By Cheruto Valentine

With the need of raising global attention to the dangers of foodborne diseases and coming up with effective solutions, the United Nations has instigated the first World Food Safety Day.

According to World Health Organization (WHO), an estimated 91 million people in Africa in a year consume contaminated food that renders them ill, and around 137,000 people die. Food containing harmful bacteria, viruses, parasites or chemical substances causes diseases ranging from acute diarrhea to lifelong conditions, including some cancers.

The severity of foodborne diseases is higher in low and middle income countries. This can be attributed to preparing food with unsafe water; poor hygiene and inadequate conditions in food production and storage; lower levels of literacy and education; and insufficient food safety legislation or implementation of such legislation. In 2015, an estimated 159 million people were still collecting drinking water directly from surface water sources. Of this total, 58 percent reside in Sub-Saharan Africa.

“Unsafe food also hinders development in many low and middle-income economies, which lose around 95 billion dollars in productivity associated with illness, disability and premature death suffered by workers. This is in addition to the US$15 billion in medical expenses that households in low and middle income economies spend each year because of unsafe food,” WHO said in its statement on Friday.

It is due to this health burden and extensive economic loss that the first ever United Nations World Food Safety Day was celebrated on Friday, 7th June. This will be commemorated annually.

According to WHO, World Food Safety Day is a day set aside to highlight the need for better prevention, detection and management of foodborne risks.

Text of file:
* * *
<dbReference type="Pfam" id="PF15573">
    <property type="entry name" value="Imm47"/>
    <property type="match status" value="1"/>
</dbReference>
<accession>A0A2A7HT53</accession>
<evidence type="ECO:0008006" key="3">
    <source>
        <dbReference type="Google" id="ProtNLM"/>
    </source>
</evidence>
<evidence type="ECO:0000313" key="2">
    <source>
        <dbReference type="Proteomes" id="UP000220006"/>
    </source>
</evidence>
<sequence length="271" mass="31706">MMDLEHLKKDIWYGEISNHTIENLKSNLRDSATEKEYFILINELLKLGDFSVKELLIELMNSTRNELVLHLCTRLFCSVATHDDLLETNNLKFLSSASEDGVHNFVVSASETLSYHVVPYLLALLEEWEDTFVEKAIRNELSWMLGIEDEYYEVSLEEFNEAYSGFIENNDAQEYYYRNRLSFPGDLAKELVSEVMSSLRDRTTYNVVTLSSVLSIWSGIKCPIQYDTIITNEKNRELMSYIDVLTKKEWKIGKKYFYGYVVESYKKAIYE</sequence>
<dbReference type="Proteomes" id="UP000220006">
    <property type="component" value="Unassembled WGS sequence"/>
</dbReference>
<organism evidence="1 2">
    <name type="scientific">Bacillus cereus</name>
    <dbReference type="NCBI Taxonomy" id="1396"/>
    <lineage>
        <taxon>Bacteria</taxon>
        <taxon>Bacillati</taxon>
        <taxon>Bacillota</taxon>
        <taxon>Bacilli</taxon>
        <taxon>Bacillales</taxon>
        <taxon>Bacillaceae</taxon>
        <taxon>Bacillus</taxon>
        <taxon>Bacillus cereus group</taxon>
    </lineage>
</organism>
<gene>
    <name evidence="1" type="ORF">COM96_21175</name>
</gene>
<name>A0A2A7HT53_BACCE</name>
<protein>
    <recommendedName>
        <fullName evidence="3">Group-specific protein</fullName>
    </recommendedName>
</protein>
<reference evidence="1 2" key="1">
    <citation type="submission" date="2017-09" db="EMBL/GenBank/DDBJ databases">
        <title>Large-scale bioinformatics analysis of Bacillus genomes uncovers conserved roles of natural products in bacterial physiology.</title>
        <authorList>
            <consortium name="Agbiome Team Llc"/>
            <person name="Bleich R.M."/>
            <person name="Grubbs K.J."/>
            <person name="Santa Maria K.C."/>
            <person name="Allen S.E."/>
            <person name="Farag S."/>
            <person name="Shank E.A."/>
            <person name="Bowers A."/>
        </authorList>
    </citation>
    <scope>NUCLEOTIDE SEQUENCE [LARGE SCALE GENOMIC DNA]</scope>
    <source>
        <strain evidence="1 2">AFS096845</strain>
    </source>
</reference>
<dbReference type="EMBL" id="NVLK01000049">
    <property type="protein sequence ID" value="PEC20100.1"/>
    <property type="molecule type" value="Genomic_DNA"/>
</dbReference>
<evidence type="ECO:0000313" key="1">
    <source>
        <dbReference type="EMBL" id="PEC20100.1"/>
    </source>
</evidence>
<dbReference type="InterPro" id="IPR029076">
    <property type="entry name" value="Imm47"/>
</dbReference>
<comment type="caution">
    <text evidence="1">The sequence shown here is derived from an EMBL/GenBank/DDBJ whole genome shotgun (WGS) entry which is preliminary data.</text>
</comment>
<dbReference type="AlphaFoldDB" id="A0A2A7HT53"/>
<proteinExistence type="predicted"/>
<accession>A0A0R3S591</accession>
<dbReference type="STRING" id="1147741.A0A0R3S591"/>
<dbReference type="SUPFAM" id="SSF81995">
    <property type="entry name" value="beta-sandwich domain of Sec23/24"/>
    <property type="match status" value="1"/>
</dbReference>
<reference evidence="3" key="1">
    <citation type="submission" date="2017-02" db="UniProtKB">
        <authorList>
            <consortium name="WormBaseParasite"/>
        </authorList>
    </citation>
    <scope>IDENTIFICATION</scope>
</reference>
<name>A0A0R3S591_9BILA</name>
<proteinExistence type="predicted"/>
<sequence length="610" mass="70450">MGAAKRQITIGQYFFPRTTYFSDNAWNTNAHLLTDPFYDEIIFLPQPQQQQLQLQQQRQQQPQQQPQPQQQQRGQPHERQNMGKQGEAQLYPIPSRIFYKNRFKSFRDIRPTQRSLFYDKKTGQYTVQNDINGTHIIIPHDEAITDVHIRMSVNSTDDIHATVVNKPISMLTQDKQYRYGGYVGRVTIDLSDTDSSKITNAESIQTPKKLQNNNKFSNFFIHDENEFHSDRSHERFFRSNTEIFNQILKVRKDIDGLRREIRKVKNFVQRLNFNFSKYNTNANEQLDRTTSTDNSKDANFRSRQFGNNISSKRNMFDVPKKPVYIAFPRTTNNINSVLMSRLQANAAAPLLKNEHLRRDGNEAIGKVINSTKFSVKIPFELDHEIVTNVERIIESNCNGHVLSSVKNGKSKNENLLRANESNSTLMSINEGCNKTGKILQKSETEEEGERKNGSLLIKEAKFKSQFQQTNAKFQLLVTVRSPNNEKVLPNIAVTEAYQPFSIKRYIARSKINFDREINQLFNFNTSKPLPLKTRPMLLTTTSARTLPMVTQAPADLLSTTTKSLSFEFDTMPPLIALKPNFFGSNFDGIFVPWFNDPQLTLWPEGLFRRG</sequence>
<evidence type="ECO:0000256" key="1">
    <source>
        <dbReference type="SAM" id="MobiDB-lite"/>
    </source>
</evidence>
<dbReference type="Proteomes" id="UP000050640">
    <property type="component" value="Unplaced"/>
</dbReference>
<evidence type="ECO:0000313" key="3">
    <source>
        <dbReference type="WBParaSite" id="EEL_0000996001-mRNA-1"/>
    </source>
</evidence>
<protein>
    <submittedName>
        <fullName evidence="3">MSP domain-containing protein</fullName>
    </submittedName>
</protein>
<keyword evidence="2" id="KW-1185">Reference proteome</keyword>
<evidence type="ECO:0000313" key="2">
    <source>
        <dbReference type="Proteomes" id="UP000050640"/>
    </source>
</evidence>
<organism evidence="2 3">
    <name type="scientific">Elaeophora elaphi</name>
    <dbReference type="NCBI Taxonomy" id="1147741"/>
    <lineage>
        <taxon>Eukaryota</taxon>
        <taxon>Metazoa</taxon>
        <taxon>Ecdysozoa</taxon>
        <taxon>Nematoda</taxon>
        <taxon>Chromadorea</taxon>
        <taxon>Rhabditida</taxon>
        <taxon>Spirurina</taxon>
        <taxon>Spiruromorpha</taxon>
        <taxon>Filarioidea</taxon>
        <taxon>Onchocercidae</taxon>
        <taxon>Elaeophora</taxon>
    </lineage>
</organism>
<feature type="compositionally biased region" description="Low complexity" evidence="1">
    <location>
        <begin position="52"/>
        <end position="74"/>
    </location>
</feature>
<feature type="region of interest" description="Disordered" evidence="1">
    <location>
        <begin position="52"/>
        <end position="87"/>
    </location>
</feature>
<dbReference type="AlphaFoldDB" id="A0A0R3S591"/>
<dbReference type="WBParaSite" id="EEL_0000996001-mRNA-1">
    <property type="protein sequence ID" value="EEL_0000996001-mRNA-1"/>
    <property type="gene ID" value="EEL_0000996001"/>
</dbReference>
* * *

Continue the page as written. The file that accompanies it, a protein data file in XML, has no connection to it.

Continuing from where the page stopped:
“Foodborne diseases are completely preventable. All players along the food chain have a role in making food safe, beginning with producers and processors and moving to distributors, food safety regulators, retailers and eventually servers and consumers,” said Dr. Matshidiso Moeti, WHO Regional Director for Africa.

In Tanzania, Nigeria and Kenya, WHO has over the past few years supported laboratory-based foodborne disease surveillance. In addition, it continues to build national capacity to prevent, detect and respond to food safety emergencies through the strengthening of national networks and participation in the International Food Safety Authorities Network.

WHO is also joining forces with the Food and Agriculture Organization (FAO) in order to assist countries in the prevention, management and response to risks along the food supply chain.

“The agencies will be working with food producers and vendors, regulatory authorities and civil society stakeholders, whether the food is domestically produced or imported,” the statement read.

WHO is also working with around 10 African countries to target food safety health promotion initiatives to promote food hygiene in different settings, such as schools and food markets, and for infant and young child feeding practices.